The Providence Effect

October 8, 2009 · Print This Article

I live in Chicago, I work with kids, and I am one of the many people who are aware that the public education system (in Chicago and elsewhere) is doing a huge disservice to our youth. That said, I was very curious when I saw the trailer for The Providence Effect and it stated that a school on Chicago’s west side had gotten 100% of its graduates into four year colleges this year…and has been doing so for the past 30. Years. Damn.

I got into a nice early bird matinee, hoping I would be the only person in the theater, and was until a gaggle of high school girls and their teacher decided to join me. They did shut up when the film started, thank god, but there was quite a bit of talk about homecoming. Maybe it was all this youthful estrogen in the room that actually made me a little teary towards the end of the film.

The streak of sending every graduate to a college started when Paul J. Adams III began working at Providence St. Mel School in Garfield Park, first as a guidance counsellor and then as principal. He came to Chicago after he was “blacklisted” in Alabama for being involved in the Civil Rights movement. Basically, the school relies on discipline, teachers who are passionate about what they do, and a hands on administration. There is some narrative arch, sort of, about how the Catholic archdioces sought to close the school, and the Baptist Paul Adams ended up buying the building so he could continue what he was trying to do.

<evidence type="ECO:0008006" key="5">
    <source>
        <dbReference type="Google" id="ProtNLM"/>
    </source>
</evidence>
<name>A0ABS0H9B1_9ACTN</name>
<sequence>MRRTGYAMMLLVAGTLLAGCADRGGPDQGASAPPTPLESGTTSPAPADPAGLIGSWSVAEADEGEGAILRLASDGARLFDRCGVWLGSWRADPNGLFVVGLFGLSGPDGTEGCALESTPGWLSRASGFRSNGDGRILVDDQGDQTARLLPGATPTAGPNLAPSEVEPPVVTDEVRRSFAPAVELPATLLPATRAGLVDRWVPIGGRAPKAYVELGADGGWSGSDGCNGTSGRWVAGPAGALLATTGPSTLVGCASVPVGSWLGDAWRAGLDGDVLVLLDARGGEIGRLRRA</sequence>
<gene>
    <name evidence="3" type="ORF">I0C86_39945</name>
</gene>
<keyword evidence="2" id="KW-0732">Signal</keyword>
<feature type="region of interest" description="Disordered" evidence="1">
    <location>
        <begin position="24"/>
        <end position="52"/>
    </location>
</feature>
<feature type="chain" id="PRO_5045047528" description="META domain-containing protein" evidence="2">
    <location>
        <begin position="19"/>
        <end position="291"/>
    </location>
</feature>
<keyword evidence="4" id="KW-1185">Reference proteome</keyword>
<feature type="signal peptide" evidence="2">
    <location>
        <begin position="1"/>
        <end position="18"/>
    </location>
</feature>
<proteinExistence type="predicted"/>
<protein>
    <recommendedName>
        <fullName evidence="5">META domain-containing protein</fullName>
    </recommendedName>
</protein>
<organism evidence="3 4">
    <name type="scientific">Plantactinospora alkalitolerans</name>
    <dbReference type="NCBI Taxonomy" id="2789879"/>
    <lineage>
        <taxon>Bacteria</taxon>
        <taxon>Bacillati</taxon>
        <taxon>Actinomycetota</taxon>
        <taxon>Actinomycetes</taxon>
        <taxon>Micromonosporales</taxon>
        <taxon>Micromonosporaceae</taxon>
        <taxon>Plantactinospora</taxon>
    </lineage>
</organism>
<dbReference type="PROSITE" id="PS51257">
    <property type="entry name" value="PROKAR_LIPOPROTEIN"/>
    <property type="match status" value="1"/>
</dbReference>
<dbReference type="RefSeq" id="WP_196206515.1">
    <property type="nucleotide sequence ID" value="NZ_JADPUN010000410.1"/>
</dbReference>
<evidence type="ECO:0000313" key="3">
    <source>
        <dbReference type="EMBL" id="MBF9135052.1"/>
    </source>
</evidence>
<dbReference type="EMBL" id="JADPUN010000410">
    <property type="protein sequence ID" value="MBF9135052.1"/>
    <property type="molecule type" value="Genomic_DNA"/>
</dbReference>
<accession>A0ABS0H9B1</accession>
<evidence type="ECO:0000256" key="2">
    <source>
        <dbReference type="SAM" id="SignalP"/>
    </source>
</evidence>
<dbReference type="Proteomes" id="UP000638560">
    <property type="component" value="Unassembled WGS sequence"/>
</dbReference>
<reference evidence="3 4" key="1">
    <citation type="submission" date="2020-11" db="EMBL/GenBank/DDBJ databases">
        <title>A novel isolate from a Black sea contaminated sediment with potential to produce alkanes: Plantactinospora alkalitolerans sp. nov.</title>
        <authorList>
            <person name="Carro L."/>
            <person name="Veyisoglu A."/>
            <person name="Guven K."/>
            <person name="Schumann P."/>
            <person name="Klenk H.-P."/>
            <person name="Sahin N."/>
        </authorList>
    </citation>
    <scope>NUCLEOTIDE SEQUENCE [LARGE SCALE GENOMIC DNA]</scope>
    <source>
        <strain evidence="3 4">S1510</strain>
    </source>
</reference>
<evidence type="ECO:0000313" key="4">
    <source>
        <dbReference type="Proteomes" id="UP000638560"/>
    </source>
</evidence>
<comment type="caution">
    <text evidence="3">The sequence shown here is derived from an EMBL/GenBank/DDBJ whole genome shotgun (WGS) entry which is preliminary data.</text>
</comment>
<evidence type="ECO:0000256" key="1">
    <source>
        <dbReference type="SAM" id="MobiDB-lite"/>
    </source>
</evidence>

But this is an art blog, so lets get serious. The film was very straightforward. There was no conflict to be resolved, no sudden twist of fate, just a bunch of educators talking about what they do. That said, it did seem fascinating that our public schools are so epically failing while this one system is succeeding so incredibly, and everything that the people involved with it were saying seemed so damned simple. Have competent teachers. Excite the students. Set the bar high. Expect and celebrate excellence.I think that the momentum of the school also helps set the pace for the students; I mean, who wants to be the one kid who doesn’t get into a college?

The actual filming of the feature was mediocre at best. The talking heads were fine, well lit, interesting backgrounds. But interspersed between these interviews was reality-tv-esque shots of jumpy handheld hallways and classrooms. The camera seemed almost intrusive in the classes, and incredibly awkward. While discussing gearing children towards college from a young age, a kindergardener is attempting to anwer a question when a camera swoops into his face for a close up and he struggles to finish his sentence. Nice one, jerk. In another incredibly uncomfortable moment, the assistant principal is catches a student doing *gasp*homework from Spanish while in math class, and the cameraman practically falls running over to catch her handing the book over, head hung in shame. The soundtrack was all inspirational pump up music that at one point reminded me of “Eye of the Tiger”, and added a significant cheesy factor to the overall experience. Also, at least a good 30 minutes could have been shaved off of the total time.

If you want to feel good about kids in one school in a bad neighborhood being serious about their education, and maybe cry a little, this is the film for you. Just try not to think about the hundred and something thousand other schools that are completely in the shitter.

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